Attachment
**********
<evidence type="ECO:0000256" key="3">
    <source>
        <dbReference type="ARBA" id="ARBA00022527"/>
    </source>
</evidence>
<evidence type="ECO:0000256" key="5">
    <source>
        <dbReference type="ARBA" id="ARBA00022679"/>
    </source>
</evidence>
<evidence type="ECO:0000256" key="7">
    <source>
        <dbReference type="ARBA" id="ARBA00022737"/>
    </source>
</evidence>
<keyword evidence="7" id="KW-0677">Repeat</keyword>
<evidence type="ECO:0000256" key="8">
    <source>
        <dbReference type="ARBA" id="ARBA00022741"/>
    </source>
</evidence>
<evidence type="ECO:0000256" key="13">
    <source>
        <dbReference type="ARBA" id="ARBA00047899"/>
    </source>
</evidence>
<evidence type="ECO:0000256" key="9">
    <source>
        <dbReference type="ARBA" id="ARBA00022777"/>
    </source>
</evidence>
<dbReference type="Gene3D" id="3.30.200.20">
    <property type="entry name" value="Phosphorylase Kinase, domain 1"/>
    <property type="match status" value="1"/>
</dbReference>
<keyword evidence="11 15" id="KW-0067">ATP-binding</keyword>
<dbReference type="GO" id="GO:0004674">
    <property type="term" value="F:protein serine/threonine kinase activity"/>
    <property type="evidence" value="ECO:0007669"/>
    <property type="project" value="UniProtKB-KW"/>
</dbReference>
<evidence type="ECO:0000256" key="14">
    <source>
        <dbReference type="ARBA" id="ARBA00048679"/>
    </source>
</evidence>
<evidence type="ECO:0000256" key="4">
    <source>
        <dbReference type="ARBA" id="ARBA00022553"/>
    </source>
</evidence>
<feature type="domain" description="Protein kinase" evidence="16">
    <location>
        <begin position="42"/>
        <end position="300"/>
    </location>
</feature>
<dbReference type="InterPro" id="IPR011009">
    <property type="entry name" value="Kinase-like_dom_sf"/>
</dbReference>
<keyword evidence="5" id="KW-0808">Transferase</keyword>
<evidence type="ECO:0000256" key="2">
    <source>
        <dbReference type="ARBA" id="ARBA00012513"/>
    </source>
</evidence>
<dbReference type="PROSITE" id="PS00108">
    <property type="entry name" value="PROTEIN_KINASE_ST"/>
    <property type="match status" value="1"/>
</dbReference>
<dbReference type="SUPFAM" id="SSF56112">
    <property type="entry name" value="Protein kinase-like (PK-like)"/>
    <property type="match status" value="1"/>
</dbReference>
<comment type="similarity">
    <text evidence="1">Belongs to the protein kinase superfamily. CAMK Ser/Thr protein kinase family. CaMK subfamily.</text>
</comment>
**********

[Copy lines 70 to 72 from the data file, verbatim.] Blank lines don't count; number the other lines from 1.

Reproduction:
</dbReference>
<dbReference type="SUPFAM" id="SSF56112">
    <property type="entry name" value="Protein kinase-like (PK-like)"/>